GoHenry 2022 Youth Economy Report Reveals New Earning Habits of Kids in the U.S.

Gen Z and Gen Alpha are finding innovative ways to earn more money, such as through online gaming, selling things online and investing in cryptocurrency

One in four kids aspire to start their own business

NEW YORK--()--GoHenry, a pioneer in kids’ debit cards, money management, and financial education, today released their 2022 Youth Economy Report concentrated on earnings, showing kids and teens in the U.S. are focused on entrepreneurship, choosing to earn extra money through next-gen pursuits such as online gaming and investing in cryptocurrency.

US kids earned a total of $26 billion in 2021*, which includes weekly allowances, paid tasks completed and gifts. Average weekly earnings are $11.17, up 16% from the previous year and the average weekly allowance is $10.48. However, slightly over one-third (34%) of kids say they don’t earn enough allowance and believe they should be earning, on average, an additional $55 per month**. (See: Methodology for data sources and citations)

The majority (78%)** of kids say it's important to earn their own money, and are taking matters into their own hands. In addition to part-time jobs, paid tasks, allowances, and babysitting, kids made money in these top enterprising ways:

  • Pet-sitting and dog walking (41%)
  • Online gaming (35%)
  • Selling things online (34%)
  • Social media influencer (29%)
  • Investing / trading stocks (28%)
  • Content creator (28%)
  • Investing in cryptocurrency (27%).

The second US Youth Economy Report also reveals that the amount of money that young people earned from individual paid chores, which can be set as tasks and managed in the GoHenry app, continues to increase. Paid tasks are an introduction to the world of work and shape kids’ view of finances.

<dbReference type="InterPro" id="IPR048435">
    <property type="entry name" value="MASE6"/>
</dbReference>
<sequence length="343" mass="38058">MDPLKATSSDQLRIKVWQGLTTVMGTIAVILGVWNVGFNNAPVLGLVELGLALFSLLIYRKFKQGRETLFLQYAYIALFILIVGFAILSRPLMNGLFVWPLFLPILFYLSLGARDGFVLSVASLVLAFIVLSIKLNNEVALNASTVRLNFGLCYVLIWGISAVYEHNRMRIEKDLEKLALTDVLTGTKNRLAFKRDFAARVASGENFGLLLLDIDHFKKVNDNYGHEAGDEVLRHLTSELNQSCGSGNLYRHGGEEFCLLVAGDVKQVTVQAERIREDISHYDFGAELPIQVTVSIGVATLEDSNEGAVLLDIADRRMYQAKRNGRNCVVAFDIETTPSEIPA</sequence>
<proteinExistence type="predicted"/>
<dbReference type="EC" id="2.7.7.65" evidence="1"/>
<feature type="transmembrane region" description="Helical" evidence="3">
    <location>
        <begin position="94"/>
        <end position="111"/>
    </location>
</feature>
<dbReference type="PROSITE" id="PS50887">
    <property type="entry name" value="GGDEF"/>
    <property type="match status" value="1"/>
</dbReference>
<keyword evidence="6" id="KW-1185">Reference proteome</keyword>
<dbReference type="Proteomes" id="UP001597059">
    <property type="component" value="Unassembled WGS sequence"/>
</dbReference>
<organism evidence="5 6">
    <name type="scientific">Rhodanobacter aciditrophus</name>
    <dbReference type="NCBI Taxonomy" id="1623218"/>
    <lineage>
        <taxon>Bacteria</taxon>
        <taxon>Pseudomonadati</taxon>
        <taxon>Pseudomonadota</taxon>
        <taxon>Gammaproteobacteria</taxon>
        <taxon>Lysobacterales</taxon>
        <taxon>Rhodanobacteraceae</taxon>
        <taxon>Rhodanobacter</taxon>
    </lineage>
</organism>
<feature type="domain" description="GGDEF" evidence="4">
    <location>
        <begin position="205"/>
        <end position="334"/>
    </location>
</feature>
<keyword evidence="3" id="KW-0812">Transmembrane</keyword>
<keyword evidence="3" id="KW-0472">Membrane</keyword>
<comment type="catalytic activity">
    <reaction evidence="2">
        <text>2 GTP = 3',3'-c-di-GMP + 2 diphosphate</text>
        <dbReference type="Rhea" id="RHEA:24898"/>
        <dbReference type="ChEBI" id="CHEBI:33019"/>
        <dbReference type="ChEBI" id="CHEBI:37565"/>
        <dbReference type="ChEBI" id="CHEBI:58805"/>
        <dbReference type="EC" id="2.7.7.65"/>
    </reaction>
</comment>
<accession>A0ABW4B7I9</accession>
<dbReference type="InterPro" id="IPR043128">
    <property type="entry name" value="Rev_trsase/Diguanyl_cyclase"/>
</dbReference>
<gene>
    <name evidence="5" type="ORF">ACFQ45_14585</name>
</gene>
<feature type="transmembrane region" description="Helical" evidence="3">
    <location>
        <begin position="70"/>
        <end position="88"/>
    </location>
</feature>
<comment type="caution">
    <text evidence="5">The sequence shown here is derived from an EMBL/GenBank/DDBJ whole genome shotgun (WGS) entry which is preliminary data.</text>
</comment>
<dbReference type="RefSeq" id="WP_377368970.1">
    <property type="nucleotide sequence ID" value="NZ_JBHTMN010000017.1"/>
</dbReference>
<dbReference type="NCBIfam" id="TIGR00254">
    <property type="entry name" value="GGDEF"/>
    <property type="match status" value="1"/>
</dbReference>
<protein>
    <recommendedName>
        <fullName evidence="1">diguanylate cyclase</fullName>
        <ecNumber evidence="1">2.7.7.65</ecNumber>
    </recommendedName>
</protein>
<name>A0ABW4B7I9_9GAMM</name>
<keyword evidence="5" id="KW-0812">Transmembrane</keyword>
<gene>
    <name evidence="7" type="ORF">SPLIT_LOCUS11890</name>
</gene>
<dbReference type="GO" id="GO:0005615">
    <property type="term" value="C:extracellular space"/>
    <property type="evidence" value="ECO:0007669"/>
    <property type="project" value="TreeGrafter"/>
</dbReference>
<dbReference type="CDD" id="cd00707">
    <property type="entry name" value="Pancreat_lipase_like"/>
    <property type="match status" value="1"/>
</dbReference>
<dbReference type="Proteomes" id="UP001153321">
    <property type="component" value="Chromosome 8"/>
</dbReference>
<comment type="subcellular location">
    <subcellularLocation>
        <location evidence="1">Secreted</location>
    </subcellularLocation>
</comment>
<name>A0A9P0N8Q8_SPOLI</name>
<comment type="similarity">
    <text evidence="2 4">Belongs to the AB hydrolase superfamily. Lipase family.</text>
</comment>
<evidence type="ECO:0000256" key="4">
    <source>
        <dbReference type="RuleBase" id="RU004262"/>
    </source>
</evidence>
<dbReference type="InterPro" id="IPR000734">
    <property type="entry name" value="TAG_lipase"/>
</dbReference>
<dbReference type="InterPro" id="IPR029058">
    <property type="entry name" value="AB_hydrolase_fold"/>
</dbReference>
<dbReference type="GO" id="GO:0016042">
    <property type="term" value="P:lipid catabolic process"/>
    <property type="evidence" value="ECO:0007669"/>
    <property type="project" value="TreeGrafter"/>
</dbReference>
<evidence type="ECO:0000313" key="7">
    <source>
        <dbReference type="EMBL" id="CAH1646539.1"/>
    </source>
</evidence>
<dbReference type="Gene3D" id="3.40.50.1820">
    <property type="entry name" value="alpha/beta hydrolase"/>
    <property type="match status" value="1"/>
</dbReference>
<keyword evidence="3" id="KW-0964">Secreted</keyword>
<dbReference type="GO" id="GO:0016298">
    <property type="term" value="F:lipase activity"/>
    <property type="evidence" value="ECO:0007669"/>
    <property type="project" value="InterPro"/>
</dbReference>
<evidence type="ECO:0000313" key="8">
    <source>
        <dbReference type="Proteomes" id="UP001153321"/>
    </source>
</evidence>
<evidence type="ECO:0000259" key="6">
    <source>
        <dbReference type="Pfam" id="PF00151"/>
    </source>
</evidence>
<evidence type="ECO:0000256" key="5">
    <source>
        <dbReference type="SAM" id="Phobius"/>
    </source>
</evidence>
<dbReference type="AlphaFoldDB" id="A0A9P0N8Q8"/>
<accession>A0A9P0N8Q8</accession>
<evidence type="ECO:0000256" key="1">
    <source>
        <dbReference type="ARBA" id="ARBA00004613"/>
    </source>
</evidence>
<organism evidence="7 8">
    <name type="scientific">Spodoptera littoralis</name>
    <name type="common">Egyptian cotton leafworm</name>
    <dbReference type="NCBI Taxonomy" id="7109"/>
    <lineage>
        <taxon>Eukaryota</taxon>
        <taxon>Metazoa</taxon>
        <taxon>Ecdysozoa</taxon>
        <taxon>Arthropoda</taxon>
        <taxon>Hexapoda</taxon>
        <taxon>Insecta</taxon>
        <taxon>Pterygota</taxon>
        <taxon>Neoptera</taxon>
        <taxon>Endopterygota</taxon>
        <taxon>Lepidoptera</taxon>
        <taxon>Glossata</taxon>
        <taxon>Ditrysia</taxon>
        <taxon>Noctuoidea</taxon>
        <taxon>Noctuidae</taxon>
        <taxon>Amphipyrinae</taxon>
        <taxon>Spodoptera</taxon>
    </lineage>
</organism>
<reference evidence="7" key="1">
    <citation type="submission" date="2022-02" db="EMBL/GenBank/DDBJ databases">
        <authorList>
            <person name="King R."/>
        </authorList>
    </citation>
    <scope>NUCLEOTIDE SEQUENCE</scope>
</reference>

US kids earned $3.1 billion from completing paid tasks in 2021***, up 8% from the previous year. To boost their earnings potential, kids should continue to focus on the five best-paid tasks per week:

  • Homework ($1.93)
  • Tidying their room ($1.67)
  • Vacuuming ($1.55)
  • Loading and unloading the dishwasher ($1.23)
  • Putting their clothes away ($1.05)

“In this robust economy, kids are looking at entrepreneurial ways to support their savings and spending goals. We see Gen Z and Gen Alpha taking on an increasing number of paid tasks and developing their business savviness in order to increase their earning potential. However, they earn a dollar, understanding the value of money is vital to a strong foundation of financial education. At GoHenry, our goal is to ensure that once they earn, they are confident in managing a budget, setting savings aside, and spending responsibly - and kids agree. Over 80% say having good money management skills will help them in their future career,” said Dean Brauer, Co-Founder and President of GoHenry.

Changing earning habits could also impact the type of jobs kids take in the future. Almost half (47%)** of kids say their top priority is doing something they’re passionate about while also earning a high salary. Kids and teens identified their top 10 preferred professions**: